Uep Rapor No : 2022 / 7
48 min read

Defne Irmak Balcı

Traineeship Program Participant


Abstract:  Along with the independentKarabakh, regional partnerships, and negotiation on the borders with Turkey, another element of the Armenia’s foreign policy agenda is the universal recognition of the Armenian genocide allegations and this element is the ultimate common idea of the political parties regardless of their ideologies and political tendencies. However, this unanimity does not necessarily mean that the Dashnaktsutyun as one of the opposition parties does not have any criticism or opposition to the policies conducted by the government. When the process in which the Armenian identity was built around the historical events of the 1915 Incidents, the radicalization of the Armenian population and diaspora then leading to the international terror acts that dominated the 1970s conducted by Armenian militant organizations ASALA and JCAG-ARC which was organized by Dashnaktsutyun as rivalry to ASALA, it is possible to observe the similarities in today’s public opinion in Armenia and Armenian diaspora regarding Nagarno-Karabakh conflict. Examining the tools and statements used by Dashnaktsutyun to rally the public opinion around the anti-Turkish and nationalistic realm after the Velvet Revolution that made Dashnaktsutyun as opposition is vital. Besides, the reapproachment of Turkish-Armenian relations also fiercly criticized by Dashnaktsutyun on the basis of the common ground: the recognition of the genocide allegations.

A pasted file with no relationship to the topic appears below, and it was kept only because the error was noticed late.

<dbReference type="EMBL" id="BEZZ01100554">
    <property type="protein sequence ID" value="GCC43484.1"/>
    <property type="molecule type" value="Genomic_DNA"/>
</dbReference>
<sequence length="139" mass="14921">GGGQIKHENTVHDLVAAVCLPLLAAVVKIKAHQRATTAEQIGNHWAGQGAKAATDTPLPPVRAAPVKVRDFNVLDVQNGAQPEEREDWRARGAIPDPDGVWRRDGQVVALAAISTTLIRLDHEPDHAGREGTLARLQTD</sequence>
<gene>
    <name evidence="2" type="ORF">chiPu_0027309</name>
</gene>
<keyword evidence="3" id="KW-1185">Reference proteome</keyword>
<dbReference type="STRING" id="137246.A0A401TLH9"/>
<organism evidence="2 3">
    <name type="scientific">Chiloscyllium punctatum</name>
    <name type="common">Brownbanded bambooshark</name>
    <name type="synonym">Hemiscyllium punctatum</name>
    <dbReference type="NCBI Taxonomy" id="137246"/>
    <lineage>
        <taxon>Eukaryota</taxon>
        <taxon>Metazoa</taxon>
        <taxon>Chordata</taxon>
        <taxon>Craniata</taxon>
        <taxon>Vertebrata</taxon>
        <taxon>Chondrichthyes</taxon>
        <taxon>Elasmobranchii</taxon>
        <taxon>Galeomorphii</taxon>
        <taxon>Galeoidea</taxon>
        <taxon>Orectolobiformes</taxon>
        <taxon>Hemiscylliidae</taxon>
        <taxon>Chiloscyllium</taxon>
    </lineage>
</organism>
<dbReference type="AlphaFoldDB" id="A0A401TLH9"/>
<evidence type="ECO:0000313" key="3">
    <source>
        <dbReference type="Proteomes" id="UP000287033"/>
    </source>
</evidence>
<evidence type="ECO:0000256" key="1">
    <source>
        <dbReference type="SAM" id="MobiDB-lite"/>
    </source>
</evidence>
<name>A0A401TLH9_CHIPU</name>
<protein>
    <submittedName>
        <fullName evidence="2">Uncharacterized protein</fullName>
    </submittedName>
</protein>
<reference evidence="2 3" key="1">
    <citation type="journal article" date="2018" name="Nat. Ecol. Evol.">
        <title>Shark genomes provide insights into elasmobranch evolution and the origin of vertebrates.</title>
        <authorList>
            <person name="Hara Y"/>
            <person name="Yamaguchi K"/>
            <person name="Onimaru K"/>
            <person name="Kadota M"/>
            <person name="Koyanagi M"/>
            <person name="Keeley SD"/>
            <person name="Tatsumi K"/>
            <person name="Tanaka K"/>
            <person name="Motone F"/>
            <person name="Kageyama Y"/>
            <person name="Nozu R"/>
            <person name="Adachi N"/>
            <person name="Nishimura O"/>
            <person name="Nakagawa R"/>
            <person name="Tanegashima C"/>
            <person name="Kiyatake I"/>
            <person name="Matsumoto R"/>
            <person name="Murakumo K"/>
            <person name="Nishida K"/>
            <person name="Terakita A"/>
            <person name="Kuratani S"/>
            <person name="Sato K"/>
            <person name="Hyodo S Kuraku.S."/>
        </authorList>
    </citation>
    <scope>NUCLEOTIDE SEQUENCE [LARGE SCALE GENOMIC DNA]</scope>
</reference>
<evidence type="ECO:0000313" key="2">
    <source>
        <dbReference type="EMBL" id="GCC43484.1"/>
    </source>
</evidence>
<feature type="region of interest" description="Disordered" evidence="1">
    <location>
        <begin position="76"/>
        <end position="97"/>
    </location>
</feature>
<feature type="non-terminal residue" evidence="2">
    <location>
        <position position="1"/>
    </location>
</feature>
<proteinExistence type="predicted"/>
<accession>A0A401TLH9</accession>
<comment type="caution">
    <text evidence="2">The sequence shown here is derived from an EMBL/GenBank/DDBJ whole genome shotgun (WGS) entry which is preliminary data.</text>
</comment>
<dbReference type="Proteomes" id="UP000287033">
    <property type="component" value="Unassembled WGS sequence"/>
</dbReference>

The far-right in politics is getting more attention in political science; however, the scope is mainly confined to the borders of Europe, focused on the rising far-right in European countries’ political parties and within the European Parliament. On the other hand, some political parties apart from Europe have not yet been adequately studied for their political tendencies. Whether far-right or far-left. Therefore, their effect on state policies has been relatively obscure in political science.

Dashnaktsutyun was established in 1890 and was one of the first political parties of the parliament of the First Republic of Armenia. That parliament is today known as the Armenian National Assembly. Before the establishment of an independent Armenian political entity and after that, the party operated within the borders of several states like the Ottoman Empire and the Russian Empire. Considering Dashnaktsutyun in Armenia within this context, it is essential to understand its ideology. Since it has been in the ruling coalitions for a long time, and after the Velvet Revolution in 2018, it has been in opposition. However, its effects have not decreased on the policies of the Armenian government, and it continues to push the government for its demands and vision for an independent Armenia. To this end, it uses various means like parliamentary sessions, movements within and outside Armenia, and protests.

In addition to Dashnaktsutyun’s long history within Armenian politics, what can be said as unique to Armenian politics is that the diaspora also has quite an effect on the political environment of Armenian daily life and significant policies. Considering its history and large population of nationals outside the country, Armenia has strong ties with its non-resident nationals. Therefore, their tendencies regarding foreign policies of Armenia are essential to understanding how those policies echo in the international arena. Also, it is essential to note that Dashnaktsutyun is one of the most influential political party among the Armenian diaspora. For this reason, most of its movements resonate among the Armenian diaspora, which favors the same vision for an independent Armenia as the party envisions.